Published 11 October 2006
Hamlets within managed parks and new towns within “new suburbanist” estates are a better way for residential development than smart growth, the compact-city concept which has proven a disaster wherever it’s been tried, says planning critic Owen McShane.
Mr McShane has developed his own green subdivision at Kaiwaka in lower Northland, where he bases his Centre for Resource Management Studies.
He featured the property when he spoke to his paper, Green growth â€“ an alternative to smart growth, at the Resource Management Law Association conference on Friday, and also outlined his proposals in a news release.
Put simply, Mr McShane said, “smart growth restrains the supply of land, puts prices up.”
In his paper he proposed that councils abandon metropolitan urban limits, which he said gradually caused “carpet sprawl”. Instead of those limits, he said councils should enable urban & rural residential development using a combination of hamlets within managed parks and new towns within “new suburbanist” estates, all sited within a framework of “catchment management” as it’s been promoted by DJ Scott & Associates in the Estuary Estates project proposed for Mangawhai.Mr McShane gave, as examples, 2 existing managed parks & the Estuary Estates development: “These ‘green growth’ developments are all in Kaipara District because they are therefore outside the territory controlled by the smart growth policies of the ARC (the Auckland Regional Council).
“Neither these managed parks nor the Estuary Estates new suburbanist development could have been implemented within the ARC territory. 2 of the examples are within the â€˜catchment management area’ included within the award-winning Mangawhai structure plan prepared for the Kaipara District Council by DJ Scott & Associates.”Ironically, although these developments are contrary to the smart growth ideology, they all promote the key elements of sustainable management as defined in the Resource Management Act. In particular, they promote the restoration & enhancement of native bush & ecological systems, including wetlands & waterways.”Green growth also promotes biodiversity, while smart growth promotes monocultural rural farmland and high density urban development, where houses are surrounded by pebbles & succulents rather than by the rich diversity of suburban gardens. “Green growth also enables many New Zealanders to live in the environment they obviously prefer.”Below is Mr McShane’s paper, Alternatives to smart growth:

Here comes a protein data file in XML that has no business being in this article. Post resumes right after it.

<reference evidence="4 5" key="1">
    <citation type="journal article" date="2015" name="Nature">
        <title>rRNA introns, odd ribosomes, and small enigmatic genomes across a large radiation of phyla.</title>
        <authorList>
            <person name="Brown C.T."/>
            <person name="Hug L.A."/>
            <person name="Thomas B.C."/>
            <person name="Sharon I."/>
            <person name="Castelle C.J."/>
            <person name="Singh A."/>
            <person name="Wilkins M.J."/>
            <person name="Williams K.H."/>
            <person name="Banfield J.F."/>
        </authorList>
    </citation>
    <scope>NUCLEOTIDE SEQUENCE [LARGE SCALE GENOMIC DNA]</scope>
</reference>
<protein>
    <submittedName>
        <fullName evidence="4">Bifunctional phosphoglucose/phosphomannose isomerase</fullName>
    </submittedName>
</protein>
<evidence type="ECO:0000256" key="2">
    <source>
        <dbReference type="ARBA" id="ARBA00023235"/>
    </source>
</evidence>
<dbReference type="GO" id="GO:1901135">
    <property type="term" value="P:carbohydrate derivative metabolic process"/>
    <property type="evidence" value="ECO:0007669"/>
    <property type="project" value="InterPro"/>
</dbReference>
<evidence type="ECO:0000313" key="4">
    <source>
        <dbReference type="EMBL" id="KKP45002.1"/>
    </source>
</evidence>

The arguments about the costs & benefits of smart growth have now been well canvassed. Few people involved in urban land use, transport & urban economics can claim to be unaware of conflicting views within this debate. Some of us have been challenging the claimed benefits of “urban intensification” & “control of urban form” for many years. My concerns & warnings were first aired in a report to the Reserve Bank in 1996.
While there is some satisfaction in saying “I told you so” regarding the impact of smart growth on house prices & the whole economy, I have to concede that my arguments fell on deaf ears for most of the last 10 years. In recent times I have had to ask why smart growth carried the day for so long.
I believe our weakness was that we failed to offer attractive & workable alternatives and, in particular, failed to offer alternative forms of growth which were demonstrably superior to smart growth. Whenever any of us suggested we should loosen the stranglehold of metropolitan urban limits and abandon pursuit of higher density as an over-arching goal, the counter-argument was always “But then Auckland would sprawl from Hamilton to Whangarei.”
Essentially, smart growth was attractive because it seemed to be the only alternative to “urban sprawl” on offer, while “urban sprawl” was held to be so offensive as to be avoided at all costs. Furthermore, smart growth delivered the benefit of massive increases in property value to those already in the market and able to share the spoils.